"Aggayú Solá," canvas on board, 2006. Photo by Kaylee Sciacca/Echo co-editor-in-chief.
"La fé de deseo/Desired Faith," canvas on board, 2004. Photo by Kaylee Sciacca/Echo co-editor-in-chief.
"El Desayuno/Breakfast," canvas on board, 2004. Photo by Kaylee Sciacca/Echo co-editor-in-chief.
Detail from "En la cruz/On the Cross," mixed media, 2013. Photo by Kaylee Sciacca/Echo co-editor-in-chief.

Cuban artist paints his reality

November 10, 2017

For the past month, portraits by Afro-Cuban artist Erik Olivera Rubio have dominated the N.C. Central University Art Museum.

Rubio’s artwork, described as being “the tangible expressions of an authentic voice,” emphasize aspects of his multicultural roots in a colorful, detailed manner. Though the exhibition, which is Rubio’s first showing in America, housed over 20 pieces of artwork, three in particular caught my eye. Each of them had bright, imaginative qualities expertly painted onto the canvas.

The first, “La fé de deseo/Desired Faith” (2004), displayed a dark-skinned boy holding handfuls of cotton close to his chest. Instantly, I related the imagery back to the voice of a young slave, though the title suggests something different, potentially with the cotton being lamb’s wool instead.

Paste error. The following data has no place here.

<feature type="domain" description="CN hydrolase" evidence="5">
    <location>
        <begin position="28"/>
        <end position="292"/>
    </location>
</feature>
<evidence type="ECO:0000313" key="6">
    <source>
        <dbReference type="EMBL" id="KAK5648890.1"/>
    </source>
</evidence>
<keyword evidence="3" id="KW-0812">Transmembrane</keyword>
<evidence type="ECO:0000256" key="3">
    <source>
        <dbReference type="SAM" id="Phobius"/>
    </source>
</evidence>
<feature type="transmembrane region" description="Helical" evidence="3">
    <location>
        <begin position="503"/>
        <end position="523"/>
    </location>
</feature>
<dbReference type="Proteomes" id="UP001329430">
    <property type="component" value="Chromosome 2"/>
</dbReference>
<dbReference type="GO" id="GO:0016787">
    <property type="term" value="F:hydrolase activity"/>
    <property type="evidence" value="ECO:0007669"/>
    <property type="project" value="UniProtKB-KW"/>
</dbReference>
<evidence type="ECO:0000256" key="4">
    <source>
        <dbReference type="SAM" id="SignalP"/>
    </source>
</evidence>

Another on display, “Oshún” (2014), is a portrait of a black woman with natural kinky hair flowing and her right arm resting on one hip as she smiled. I feel that this was intended to heavily emphasize the confidence and attractiveness of empowered black women.

Certain paintings had profound meanings behind them. The portrait that spoke to me the most was “Inle” (2014). This portrait illustrated how black men are not free mentally or physically by having a wire wrapped around the subject’s forehead with two snakes formed at the ends. Three more wires hung around the man’s neck like necklaces that could represent physical bondage like the effects of racial stereotyping and slavery. The blue tint of the background color of this portrait gave off feelings of sadness and depression toward and by the man.

According to the introductory plaque at the entrance to the museum, Erik Olivera Rubio’s exhibition (which runs through Nov. 17) “strengthens North Carolina’s cultural and economic times to Latin American and beyond.” Hopefully, we will see more of that in upcoming exhibitions.

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